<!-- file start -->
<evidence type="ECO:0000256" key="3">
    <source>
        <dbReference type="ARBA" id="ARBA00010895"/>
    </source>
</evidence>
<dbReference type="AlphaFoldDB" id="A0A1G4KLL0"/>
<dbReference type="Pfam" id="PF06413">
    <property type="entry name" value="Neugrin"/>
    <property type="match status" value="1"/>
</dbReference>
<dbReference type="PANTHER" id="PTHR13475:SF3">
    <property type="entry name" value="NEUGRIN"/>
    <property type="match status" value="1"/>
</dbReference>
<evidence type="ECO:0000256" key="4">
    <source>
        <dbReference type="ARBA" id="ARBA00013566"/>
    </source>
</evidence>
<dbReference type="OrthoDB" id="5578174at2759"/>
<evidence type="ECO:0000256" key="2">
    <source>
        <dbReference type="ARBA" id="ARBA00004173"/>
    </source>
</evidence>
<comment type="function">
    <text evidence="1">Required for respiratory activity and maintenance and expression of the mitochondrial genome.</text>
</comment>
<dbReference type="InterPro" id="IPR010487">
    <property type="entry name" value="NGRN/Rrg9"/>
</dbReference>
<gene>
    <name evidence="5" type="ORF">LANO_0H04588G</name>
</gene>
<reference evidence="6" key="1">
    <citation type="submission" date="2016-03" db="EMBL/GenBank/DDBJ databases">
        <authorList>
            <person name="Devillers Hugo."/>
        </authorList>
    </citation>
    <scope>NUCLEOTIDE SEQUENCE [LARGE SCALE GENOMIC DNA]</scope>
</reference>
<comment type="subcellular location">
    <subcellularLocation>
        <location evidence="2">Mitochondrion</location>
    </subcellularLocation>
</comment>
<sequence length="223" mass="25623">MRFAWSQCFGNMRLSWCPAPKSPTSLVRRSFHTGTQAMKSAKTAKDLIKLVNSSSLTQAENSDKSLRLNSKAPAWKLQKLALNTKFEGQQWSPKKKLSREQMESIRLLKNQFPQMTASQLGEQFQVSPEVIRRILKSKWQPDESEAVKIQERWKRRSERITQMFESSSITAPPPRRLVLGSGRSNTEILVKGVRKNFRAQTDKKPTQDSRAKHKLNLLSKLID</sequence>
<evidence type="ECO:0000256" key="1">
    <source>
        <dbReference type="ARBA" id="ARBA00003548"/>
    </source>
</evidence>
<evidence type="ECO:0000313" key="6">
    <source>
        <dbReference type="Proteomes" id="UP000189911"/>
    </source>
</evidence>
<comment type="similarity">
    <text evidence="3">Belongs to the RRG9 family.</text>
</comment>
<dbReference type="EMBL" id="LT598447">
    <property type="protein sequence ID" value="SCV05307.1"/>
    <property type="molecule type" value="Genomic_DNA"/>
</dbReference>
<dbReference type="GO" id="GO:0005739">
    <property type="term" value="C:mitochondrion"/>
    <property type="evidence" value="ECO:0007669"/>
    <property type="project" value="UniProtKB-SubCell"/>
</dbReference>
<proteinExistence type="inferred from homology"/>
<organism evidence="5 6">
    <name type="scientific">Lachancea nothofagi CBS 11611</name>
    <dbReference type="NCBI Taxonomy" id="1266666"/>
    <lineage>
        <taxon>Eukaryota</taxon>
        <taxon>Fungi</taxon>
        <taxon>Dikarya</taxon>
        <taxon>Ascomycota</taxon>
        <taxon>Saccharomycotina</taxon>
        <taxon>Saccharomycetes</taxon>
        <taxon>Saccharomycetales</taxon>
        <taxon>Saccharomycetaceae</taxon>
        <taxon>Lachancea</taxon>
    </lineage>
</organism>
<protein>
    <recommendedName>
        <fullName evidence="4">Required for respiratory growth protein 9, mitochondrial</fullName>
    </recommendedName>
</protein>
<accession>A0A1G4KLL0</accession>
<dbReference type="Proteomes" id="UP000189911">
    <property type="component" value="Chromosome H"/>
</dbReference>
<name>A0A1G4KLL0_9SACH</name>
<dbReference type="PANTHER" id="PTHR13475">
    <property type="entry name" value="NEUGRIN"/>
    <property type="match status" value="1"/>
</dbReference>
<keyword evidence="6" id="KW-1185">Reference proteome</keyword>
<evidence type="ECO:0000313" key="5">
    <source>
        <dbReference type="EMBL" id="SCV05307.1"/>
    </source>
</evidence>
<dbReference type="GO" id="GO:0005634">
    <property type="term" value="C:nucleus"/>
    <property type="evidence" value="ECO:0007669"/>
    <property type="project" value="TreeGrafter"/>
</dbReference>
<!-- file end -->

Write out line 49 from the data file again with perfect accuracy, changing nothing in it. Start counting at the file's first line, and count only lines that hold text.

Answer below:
<evidence type="ECO:0000256" key="1">